III. PROCEDURAL HISTORY

Plaintiff commenced this action by a Complaint on April 10, 2013, naming the Standard Fire Insurance Company and Chernoff Diamond & Co., LLC as defendants. On May 14, 2013, Standard responded by filing a pre-Answer Motion to Dismiss all claims against it pursuant to Rule 12(b)(6). Chernoff Answered the Complaint on June 10, 2013, and, shortly thereafter, on June 17, filed a Response in Opposition to Standard's Motion. Plaintiff also submitted its Response in Opposition to the Motion on June 17. Standard filed its Reply to both Oppositions on July 29, 2013. Along with their Opposition papers, both Plaintiff and Chernoff submitted affidavits and other evidence not contained within the Complaint, along with a request that Standard's Motion be treated as one for Summary Judgment under Rule 56. Standard, in its Reply, agreed that the Motion should be converted. Accordingly, the Court, pursuant to Rule 12(d), converted Standard's Motion to one for Summary Judgment on October 9, 2013, simultaneously also granting Plaintiff's request to supplement the record. Plaintiff filed its supplementary Reply brief on October 24. Standard responded with a request to file a Sur-Reply on October 28, which was granted by the Court. Standard filed its Sur-Reply on November 6, 2013, completing briefing on the converted Motion for Summary Judgment.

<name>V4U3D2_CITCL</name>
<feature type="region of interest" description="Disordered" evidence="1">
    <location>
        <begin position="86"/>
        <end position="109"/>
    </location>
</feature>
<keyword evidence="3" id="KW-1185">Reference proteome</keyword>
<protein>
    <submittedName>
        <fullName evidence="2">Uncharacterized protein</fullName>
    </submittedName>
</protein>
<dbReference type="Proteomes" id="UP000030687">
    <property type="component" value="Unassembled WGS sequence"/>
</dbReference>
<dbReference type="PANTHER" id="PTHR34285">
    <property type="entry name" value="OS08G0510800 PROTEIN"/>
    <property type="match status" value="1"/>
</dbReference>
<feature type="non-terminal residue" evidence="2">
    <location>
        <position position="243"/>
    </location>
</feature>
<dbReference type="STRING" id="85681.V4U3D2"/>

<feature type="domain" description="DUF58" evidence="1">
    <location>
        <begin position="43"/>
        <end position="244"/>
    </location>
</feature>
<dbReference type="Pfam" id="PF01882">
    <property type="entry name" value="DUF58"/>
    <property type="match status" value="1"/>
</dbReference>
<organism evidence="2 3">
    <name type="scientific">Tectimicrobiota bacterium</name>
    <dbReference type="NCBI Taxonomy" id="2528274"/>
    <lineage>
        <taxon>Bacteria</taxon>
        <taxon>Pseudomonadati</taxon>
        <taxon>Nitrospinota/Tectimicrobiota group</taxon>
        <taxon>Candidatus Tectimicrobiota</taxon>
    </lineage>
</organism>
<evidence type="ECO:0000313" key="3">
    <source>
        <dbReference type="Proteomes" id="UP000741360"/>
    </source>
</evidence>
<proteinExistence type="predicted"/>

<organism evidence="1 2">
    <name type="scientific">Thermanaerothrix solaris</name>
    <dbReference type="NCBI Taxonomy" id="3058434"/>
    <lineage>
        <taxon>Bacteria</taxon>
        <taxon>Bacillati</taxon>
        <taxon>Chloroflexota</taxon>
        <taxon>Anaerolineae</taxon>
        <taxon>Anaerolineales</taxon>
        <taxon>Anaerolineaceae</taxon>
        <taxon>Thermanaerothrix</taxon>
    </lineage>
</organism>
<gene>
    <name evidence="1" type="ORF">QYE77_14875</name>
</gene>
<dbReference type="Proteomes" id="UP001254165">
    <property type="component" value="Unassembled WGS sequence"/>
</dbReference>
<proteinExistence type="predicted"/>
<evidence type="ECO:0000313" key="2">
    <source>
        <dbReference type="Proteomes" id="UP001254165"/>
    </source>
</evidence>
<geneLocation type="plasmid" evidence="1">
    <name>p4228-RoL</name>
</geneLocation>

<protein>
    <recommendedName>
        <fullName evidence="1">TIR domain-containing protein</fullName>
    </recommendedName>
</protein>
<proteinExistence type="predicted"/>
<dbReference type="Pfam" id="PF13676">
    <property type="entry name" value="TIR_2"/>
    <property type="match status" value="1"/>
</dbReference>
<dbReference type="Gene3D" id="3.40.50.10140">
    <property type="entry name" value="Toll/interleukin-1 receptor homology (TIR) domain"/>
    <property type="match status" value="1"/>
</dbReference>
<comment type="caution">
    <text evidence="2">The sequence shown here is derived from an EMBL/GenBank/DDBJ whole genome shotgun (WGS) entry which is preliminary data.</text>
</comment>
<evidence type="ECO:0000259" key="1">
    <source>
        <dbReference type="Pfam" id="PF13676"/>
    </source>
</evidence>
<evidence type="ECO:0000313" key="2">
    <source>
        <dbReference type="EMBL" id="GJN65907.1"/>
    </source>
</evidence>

On December 4, 2013, this Court issued its Opinion on Standard's initial Motion. The Court dismissed, with prejudice, Plaintiff's federal breach of contract claim concerning the reformation of the SFIPs issued on Plaintiff's Buildings 9 and 11. The Court then dismissed, without prejudice, Plaintiff's federal breach of contract claim concerning the reformation of the SFIPs issued on Plaintiff's Buildings 10 and 12. The Court also dismissed, with prejudice, all of Plaintiff's state law claims against Standard. Acknowledging the novel legal arguments introduced by both parties in briefing, and in light of the significant additional factual matter produced, the Court granted Plaintiff leave to amend its Complaint to claim (i) that reformation of the GP SFIPs issued on Buildings 10 and 12 was improper because these buildings were not " residential condominiums" as defined under the NFIP, and (ii) that, even if reformation of all four of Plaintiff's SFIPs was appropriate, Standard should not have applied coinsurance penalties to Plaintiff's insurance claims because Plaintiff held the " maximum amount of insurance available" under the NFIP.

Plaintiff filed an Amended Complaint on December 24, 2013, in which it raised these arguments in three separate causes of action. Plaintiff claims (i) in its Second Cause of Action, that Standard breached the General Property (" GP" ) Standard Flood Insurance Policies (" SFIPs" ) on Plaintiff's Buildings 10 and 12 by reforming those policies to Residential Condominium Building Association Policies (" RCBAPs" ) in the wake of Hurricane Sandy in October of 2012, because neither building was " residential" under the terms of the SFIPs; (ii) in its Third Cause of Action, that Standard breached the reformed RCBAP SFIPs on all four of Plaintiff's buildings by applying coinsurance penalties, because Plaintiff carried the " maximum amount of insurance coverage available" under its original GP SFIPs and/or under its reformed RCBAP SFIPS; and (iii) in its Fourth Cause of Action, that Standard breached the reformed RCBAP SFIPs on all four of Plaintiff's buildings by

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denying Plaintiff the opportunity to purchase additional coverage after the flood loss.